General information
Title CZSmyčcový kvartet č. 3
Title ENString Quartet No. 3
Title DEStreichquartett Nr. 3
Title FRQuatuor à cordes n° 3
CategoryChamber Music
SubcategoryString Quartets
Halbreich number183
Parts of the composition (movements)1. Allegro; 2. Andante; 3. Vivo
InstrumentsVl Vl Vla Vc
Diplomatic transcription of the dedicationAu Quatuor Roth
Note on the dedicationDedication on the first page of the printed score.
Place of compositionParis
Year of origin1929
Initiation of composition1929
Completion of composition10.12.1929
First performance
Location of the first performanceUSA
Ensemble Quatuor Roth
Roth Quartet
Autograph deposition
InstitutionBohuslav Martinů Centre in Polička
OwnerCentrum Bohuslava Martinů v Poličce
Note on the autograph depostitionPrinted score (1931) with autograph dedication to Miloš Šafránek also located at the Bohuslav Martinů Centre in Polička.
CopyrightÉditions Alphonse Leduc, Paris
Purchase linkbuy
Éditions Alphonse Leduc, Paris, 1931
Call number at the BM Institute: 1226, 1226a
Specification of the edition: 1st edition of score
Details of this edition
Éditions Alphonse Leduc, Paris, 1979
Call number at the BM Institute: 1166
Specification of the edition: Rerpint of the 1st edition; parts + pocket score
Details of this edition
References Related writings
Documents in the Library
Note Probable European premiere: Paris (SMI), 20.04.1932, Quatuor Roth. *** Title on the first page of the autograph: "III. Quatuor".
About the composition

String Quartet No. 3 is dedicated to the Roth Quartet, an ensemble principally celebrated for their interpretation of contemporary music. Three of its members were pupils of the legendary Jenö Hubay. Perhaps the very idea that the work would be premiered by this ensemble may have led Martinů to write a highly experimental piece which was unlike anything else he had produced to date. Lasting only 12 minutes, it is the shortest of all his quartets.

The music of Quartet No. 3 hovers on the border between tonality and atonality, crossing occasionally from one side to the other. Even the partially tonal sections contain a high degree of sharp dissonance. Also uncharacteristic for Martinů is the measure of objectivity of expression which, particularly in both outer movements, is firmly established in defiance of the occasional flashes of more fervent, clearly defined tonal music. He achieves this effect, among other things, by oscillating between the distinctive rich, warm sound of the strings and the abundant use of techniques which shorten the length of the note, in particular, the liberal use of pizzicato, applying the bow as close to the bridge as possible (sul ponticello), or tapping the string with the stick of the bow instead of the hair (col legno) etc. In its inventive approach to sound and emphasis on rhythm rather than melody, this work tends to evoke non-European music, rather than the customary Western aesthetic canon common until that time.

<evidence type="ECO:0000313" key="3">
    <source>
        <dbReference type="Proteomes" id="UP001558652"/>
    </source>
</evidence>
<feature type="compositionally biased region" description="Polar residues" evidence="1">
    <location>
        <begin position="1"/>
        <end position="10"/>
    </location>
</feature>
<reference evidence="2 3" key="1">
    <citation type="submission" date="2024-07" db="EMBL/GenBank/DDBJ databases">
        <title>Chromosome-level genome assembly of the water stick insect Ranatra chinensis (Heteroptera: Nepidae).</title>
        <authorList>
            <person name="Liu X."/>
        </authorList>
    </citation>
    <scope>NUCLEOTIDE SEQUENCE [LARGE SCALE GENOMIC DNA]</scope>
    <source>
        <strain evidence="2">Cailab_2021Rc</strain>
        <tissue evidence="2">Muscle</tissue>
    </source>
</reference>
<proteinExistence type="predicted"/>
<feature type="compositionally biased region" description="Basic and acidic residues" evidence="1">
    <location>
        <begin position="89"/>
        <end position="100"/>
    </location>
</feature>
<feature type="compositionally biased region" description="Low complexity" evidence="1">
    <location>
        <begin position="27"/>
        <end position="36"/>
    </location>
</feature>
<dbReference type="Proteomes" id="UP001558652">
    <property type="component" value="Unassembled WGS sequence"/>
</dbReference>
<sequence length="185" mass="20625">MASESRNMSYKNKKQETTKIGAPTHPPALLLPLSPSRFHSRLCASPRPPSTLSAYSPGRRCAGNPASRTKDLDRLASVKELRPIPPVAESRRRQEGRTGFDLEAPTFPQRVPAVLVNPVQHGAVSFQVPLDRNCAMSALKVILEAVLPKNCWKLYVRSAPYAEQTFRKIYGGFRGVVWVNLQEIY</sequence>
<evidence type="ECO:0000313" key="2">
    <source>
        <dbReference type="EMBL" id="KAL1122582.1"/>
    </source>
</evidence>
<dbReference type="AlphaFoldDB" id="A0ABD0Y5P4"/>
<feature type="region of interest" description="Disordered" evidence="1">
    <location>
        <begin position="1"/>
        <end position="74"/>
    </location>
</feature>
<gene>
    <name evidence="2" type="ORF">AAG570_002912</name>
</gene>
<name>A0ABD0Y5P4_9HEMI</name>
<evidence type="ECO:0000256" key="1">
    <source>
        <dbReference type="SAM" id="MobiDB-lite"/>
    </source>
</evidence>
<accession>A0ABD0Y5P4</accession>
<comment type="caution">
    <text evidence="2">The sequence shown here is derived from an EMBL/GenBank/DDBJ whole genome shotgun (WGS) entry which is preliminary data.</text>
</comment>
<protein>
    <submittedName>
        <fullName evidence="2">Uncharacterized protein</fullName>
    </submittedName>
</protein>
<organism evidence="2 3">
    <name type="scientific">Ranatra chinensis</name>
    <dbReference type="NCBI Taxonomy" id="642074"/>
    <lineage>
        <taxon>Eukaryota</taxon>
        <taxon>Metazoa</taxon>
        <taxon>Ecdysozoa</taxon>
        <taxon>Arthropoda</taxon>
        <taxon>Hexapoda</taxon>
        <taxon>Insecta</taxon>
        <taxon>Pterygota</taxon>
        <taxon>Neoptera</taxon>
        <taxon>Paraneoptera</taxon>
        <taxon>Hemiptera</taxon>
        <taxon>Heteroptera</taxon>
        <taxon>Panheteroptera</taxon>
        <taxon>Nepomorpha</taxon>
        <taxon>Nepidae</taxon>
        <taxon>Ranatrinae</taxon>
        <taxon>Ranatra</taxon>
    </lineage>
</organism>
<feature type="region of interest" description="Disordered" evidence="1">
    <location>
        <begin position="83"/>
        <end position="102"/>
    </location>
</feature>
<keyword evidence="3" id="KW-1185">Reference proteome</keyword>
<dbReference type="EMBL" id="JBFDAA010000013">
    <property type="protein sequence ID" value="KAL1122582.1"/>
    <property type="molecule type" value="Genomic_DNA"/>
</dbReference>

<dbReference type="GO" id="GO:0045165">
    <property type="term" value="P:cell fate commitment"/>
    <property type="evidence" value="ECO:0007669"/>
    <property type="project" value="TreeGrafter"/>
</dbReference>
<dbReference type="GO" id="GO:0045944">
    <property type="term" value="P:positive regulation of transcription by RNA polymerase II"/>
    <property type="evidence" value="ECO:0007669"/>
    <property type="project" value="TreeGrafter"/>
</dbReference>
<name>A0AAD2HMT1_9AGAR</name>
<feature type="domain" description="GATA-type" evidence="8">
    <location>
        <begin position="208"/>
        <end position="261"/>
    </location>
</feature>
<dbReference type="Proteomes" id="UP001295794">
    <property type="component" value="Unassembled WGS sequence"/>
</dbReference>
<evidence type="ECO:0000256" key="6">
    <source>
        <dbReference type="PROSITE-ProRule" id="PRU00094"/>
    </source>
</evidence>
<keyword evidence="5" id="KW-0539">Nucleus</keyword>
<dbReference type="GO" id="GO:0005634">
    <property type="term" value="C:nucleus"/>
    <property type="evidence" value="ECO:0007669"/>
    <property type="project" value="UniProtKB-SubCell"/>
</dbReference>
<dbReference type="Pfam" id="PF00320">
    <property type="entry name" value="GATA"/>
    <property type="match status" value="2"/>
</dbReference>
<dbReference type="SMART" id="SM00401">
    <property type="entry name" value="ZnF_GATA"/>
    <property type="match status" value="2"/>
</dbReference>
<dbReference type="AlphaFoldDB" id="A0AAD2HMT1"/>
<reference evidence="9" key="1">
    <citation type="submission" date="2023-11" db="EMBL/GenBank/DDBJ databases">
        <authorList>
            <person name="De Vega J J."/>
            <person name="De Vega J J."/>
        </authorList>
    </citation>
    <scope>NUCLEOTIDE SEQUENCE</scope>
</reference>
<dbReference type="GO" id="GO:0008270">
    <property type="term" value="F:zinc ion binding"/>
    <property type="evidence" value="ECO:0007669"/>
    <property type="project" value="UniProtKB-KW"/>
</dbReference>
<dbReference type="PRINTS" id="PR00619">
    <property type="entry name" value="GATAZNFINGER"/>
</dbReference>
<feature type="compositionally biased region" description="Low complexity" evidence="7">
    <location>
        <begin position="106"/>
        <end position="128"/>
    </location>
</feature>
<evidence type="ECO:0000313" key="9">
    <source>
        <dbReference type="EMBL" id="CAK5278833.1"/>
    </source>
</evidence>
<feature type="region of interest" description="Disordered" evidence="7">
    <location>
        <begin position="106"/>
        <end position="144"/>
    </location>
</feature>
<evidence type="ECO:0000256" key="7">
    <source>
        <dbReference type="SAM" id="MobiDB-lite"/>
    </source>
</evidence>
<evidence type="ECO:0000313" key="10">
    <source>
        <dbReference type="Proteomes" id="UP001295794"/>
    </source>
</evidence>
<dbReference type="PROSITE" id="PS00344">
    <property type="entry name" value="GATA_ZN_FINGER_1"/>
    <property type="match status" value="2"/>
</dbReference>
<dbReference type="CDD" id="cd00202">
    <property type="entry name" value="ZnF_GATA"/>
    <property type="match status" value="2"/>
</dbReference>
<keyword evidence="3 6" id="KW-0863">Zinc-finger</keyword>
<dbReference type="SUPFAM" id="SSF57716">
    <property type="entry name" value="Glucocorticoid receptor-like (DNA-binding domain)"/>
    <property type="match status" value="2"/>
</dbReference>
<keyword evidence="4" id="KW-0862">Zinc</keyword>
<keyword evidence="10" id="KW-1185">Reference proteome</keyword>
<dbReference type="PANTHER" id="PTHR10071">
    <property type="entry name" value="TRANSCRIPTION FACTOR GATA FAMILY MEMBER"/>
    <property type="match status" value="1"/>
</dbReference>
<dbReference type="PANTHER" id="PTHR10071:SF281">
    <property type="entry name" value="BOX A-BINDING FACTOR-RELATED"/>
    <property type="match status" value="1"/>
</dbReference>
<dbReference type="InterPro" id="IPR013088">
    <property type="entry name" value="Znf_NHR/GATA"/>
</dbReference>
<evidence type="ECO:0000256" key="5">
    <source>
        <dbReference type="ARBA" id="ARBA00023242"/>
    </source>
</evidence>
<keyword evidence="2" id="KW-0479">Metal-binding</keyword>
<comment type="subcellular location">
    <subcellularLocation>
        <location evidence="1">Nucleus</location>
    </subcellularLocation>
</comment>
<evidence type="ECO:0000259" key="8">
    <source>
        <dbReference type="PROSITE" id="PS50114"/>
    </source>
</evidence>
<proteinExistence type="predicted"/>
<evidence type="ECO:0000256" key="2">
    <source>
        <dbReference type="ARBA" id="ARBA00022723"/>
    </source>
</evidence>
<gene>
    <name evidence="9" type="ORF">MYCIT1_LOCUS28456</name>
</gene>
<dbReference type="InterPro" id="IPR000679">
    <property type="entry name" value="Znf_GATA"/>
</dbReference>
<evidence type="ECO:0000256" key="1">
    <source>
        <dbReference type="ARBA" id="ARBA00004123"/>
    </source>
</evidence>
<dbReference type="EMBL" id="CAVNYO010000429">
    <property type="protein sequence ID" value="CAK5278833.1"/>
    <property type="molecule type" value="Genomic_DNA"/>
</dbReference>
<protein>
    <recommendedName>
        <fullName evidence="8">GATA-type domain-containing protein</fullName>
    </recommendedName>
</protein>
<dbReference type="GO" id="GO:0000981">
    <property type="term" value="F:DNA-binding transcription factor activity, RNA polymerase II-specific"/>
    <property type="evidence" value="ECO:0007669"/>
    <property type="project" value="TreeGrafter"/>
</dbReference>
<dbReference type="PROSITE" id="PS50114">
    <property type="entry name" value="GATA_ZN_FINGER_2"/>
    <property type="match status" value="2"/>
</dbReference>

The start of the first movement Allegro introduces clear examples of some of the above-mentioned techniques – soft, dark pizzicata combined with the whisks of wood on string, creating a complex rhythmical weave. Above a regular base, Martinů introduces the first of his flamboyant, short, melodic flourishes. After this introduction, the violin enters with a short, more rhythmical than melodic pentatonic melody which is immediately developed. Martinů then gradually builds up the material, the movement culminates in an arc and slowly winds down to end in pianissimo with a variant of the introductory bar. The second movement Andante is far more subjective and tonally more explicit than both outer movements, expressing a kind of lamento, full of subdued pathos. The third movement Vivo begins and ends “in C” and is distinctive for its dynamic movement and uninterrupted succession of tonally ambiguous scales.  These only come to a halt for a moment in the middle of the movement when, above an ostinato figure, the violin plays a strange “spinning-wheel” melody using harmonics (flageolet notes) which weave chromatically in and out of the central tone of “C”. The work was premiered in the USA in 1930 by the Roth Quartet, and the first European performance was given by the same artists in Paris in April 1932.

Aleš Březina, programme of the Prague Spring's concert, 20. 5. 2003

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